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Priority Projects


BELLA Study: Increasing Minority Accrual in Breast Cancer Clinical Trials Through a Multidisciplinary Approach – Funded by a V Foundation Grant in 2016, this qualitative study was conducted to understand the factors that influence participation in breast cancer clinical trials among Hispanic/Latina breast cancer patients

Bella poster


2018 V Foundation Grant – This project expanded on the BELLA Study by conducting a survey to Moores Cancer Center Disease Teams to investigate barriers and facilitators clinical staff encounter when accruing minorities into clinical trials. Data from this study will informed a Moores Cancer Center Racial, Ethnic, and Sexual Gender Minority Clinical Trial Accrual Recommendation to propose system-level changes.


Call-to-Action-Image.jpgHPV Vaccination Environmental Scan and Action Plan – Brief interviews were conducted countywide with health systems, pharmacies, and school districts to assess opportunities to increase HPV vaccinations. The information provided helped shape an action plan and inform an HPV vaccination workgroup - SD PATH - to increase HPV vaccination coverage in San Diego County, and ultimately reduce future HPV-related cancers.


San Diego County Assessment to Reach Equal Health Status (SD CARES) – 5,000 Spanish/EnglishSDCARES_LOGO_4C_HIRES.jpg surveys were sent to random households in San Diego County to understand the population residing in our area (cancer-related knowledge, attitudes, and behaviors). It will help identify cancer-related health disparities within San Diego County; inform MCC-affiliated researchers of catchment area priorities; and, disseminate neighborhood-level data to Moores Cancer Center partners for the purpose of implementing interventions to reduce disparities.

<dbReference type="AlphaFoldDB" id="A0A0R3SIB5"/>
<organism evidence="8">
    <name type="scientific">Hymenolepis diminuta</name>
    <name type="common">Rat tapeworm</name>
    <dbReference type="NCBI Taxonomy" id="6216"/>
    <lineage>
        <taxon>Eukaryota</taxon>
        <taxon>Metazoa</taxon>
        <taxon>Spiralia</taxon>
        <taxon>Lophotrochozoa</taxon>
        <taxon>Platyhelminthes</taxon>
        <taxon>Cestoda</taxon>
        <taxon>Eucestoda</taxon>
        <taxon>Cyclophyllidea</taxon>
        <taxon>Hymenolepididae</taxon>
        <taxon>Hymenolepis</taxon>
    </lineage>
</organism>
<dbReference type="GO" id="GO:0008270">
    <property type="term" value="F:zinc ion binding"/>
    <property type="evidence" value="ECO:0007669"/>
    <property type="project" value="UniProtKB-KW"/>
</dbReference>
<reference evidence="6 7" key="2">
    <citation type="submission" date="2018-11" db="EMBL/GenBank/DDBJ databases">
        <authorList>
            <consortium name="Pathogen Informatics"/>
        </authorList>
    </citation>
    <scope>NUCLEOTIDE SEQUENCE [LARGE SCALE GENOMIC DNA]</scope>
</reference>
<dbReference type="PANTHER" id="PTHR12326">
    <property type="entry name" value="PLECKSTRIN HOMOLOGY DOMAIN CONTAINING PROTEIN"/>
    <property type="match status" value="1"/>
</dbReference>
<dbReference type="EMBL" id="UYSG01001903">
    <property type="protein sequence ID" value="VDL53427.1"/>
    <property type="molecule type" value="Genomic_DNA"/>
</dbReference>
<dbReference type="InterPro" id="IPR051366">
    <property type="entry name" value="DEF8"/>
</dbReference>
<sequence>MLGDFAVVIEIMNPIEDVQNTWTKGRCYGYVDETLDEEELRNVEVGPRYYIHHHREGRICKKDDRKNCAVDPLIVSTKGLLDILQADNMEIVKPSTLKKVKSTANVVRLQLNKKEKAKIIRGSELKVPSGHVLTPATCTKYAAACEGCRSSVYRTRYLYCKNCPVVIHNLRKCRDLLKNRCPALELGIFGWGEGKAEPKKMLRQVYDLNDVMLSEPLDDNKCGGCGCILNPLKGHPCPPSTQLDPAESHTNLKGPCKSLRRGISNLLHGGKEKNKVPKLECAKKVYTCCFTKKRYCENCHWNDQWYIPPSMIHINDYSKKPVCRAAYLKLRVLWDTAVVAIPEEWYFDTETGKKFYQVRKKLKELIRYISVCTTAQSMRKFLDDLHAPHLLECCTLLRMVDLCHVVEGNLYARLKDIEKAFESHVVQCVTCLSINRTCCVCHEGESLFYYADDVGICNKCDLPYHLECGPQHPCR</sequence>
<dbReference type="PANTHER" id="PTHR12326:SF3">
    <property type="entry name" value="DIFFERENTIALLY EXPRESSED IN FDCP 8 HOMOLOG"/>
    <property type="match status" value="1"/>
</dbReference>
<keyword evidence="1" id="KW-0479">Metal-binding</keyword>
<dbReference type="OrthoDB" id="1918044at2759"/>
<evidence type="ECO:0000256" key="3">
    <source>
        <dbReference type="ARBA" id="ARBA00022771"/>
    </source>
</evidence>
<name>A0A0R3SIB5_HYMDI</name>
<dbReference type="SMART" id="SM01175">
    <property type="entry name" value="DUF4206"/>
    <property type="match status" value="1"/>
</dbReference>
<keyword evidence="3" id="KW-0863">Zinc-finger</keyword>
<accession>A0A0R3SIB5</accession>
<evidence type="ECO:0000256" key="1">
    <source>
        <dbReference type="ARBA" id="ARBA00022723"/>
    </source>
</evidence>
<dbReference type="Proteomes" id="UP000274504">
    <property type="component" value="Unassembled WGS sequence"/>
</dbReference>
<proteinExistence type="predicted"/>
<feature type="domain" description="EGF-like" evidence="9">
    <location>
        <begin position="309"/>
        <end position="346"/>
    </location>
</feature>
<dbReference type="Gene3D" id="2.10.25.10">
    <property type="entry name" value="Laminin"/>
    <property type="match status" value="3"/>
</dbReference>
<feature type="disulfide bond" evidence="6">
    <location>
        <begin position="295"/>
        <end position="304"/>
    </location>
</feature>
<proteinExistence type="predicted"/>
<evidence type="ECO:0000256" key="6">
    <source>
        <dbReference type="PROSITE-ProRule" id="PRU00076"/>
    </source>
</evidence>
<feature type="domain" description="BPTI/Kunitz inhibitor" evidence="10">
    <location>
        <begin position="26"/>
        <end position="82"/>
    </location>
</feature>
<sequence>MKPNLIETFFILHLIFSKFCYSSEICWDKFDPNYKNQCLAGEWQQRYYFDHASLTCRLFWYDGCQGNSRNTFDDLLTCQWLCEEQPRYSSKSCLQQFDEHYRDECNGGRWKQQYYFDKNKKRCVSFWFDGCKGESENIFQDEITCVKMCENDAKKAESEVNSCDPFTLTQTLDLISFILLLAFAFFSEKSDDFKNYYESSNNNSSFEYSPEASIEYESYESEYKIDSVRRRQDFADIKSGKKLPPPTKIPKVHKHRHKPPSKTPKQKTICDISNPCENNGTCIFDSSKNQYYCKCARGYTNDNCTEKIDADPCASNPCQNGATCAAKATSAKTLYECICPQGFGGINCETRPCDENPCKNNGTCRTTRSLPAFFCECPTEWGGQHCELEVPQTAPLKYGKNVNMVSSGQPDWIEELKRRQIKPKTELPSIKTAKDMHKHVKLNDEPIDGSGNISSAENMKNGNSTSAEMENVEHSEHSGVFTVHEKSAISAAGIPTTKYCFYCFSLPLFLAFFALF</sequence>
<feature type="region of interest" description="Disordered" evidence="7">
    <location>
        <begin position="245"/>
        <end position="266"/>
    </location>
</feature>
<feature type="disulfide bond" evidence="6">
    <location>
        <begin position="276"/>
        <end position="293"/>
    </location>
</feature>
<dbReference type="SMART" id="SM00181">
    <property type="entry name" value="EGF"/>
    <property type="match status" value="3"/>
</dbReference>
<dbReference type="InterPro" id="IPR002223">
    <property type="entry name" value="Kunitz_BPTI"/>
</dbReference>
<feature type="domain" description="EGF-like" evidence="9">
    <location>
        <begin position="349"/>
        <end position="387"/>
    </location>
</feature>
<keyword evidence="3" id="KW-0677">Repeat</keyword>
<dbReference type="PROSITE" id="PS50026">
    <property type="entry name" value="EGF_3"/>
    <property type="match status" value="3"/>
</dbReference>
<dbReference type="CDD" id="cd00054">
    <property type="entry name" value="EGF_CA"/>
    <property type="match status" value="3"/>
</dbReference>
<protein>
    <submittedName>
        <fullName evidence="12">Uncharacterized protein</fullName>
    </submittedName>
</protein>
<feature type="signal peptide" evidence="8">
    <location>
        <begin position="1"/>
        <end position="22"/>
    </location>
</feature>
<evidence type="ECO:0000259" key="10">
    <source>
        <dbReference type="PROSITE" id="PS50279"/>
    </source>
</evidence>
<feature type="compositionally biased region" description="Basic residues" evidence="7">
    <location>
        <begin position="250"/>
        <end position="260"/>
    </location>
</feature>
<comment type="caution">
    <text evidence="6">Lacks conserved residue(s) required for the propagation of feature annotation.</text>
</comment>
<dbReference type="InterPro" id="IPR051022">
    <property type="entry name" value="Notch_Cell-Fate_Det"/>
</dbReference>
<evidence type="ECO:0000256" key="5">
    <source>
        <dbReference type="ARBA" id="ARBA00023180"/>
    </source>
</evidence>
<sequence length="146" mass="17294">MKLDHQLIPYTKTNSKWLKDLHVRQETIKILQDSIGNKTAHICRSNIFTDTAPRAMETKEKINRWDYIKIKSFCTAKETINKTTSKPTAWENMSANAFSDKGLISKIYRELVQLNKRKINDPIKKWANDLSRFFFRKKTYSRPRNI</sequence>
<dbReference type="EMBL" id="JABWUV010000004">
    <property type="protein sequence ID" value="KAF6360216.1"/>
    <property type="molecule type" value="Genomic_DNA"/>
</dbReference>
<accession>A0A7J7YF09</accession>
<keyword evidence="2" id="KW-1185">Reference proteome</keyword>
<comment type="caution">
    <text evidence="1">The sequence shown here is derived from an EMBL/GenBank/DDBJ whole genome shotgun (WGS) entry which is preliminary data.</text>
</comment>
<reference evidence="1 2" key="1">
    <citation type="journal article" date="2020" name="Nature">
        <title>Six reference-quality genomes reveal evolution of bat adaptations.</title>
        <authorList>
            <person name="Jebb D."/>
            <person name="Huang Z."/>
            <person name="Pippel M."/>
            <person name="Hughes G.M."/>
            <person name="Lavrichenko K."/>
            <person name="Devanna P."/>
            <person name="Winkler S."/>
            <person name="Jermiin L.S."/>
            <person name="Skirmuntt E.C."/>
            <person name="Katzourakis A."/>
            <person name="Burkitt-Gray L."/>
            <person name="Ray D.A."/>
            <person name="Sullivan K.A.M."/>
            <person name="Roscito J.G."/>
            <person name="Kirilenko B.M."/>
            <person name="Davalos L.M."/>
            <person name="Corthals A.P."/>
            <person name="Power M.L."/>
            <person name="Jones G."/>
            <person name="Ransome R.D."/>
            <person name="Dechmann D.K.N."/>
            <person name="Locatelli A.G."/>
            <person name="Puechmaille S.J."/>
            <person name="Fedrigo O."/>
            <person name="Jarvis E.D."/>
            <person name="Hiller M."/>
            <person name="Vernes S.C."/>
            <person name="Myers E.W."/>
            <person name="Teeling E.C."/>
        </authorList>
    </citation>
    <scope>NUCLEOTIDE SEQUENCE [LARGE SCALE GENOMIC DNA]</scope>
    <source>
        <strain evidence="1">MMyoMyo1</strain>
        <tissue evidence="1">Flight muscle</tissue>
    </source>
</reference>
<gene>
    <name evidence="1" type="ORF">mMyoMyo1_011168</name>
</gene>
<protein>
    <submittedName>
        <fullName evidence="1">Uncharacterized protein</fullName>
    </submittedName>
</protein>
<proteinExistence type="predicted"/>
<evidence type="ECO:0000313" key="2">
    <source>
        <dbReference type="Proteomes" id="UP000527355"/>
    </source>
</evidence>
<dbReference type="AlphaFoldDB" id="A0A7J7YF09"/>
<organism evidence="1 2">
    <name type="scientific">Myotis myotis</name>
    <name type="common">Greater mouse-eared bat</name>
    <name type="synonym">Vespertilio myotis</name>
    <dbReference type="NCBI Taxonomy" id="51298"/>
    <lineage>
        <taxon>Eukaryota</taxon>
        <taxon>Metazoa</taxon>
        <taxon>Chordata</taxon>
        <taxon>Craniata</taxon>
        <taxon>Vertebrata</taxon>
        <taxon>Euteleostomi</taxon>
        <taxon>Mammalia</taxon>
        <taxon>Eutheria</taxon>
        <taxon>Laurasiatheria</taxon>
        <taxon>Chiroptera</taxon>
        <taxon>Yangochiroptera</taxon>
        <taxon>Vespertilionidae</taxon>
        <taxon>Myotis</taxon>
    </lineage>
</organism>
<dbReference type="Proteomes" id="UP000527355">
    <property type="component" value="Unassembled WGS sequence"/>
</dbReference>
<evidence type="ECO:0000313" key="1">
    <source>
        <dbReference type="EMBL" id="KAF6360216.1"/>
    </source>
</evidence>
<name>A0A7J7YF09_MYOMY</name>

Celsus: California Institute for Advancement of Precision Medicine – Researchers, clinicians, patients and community advocates will apply genomic profiling to identify novel treatments and implement a more precise system to match triple negative breast cancer tumors and cancer therapies, with a focus on Hispanic women. The COE will assist with a bilingual community assessment, outreach, and education around precision medicine and triple negative breast cancer.


covid-know.pngCOVID KNOW MORE / COVID CONOCE MAS (RADx UP)  – The goal is to develop, test, and evaluate a rapid, scalable capacity building project to enhance COVID-19 testing in three regional community health centers (CHCs) in San Diego County. 


Communities Fighting COVID! Community Health Worker-led Contact Tracing and Testing (RADx UP) – This project is a contract with SD County Health and HumanCFC.png Services Agency to serve four marginalized communities by having community health workers help with contact tracing and referrals. Close contact referred from the contact tracing are offered home testing or the opportunity to attend a community pop-up site in impacted areas.


Capacity Building of Community Partnerships – On-going meetings with community organizations, including Federally Qualified Health Centers, to identity and disseminate evidence-based, cancer-related information and resources. Examples include provider and staff education on the cancer burden/screenings, technical assistance to increase cancer screenings, facilitate communication among community partners and Moores Cancer Center, and opportunities to partner in community-based research. With collaborating partners, Community Outreach and Engagement plans an annual San Diego Colorectal Cancer Screening Roundtable sharing best practices and opportunities to improve screening rates, especially in underserved communities.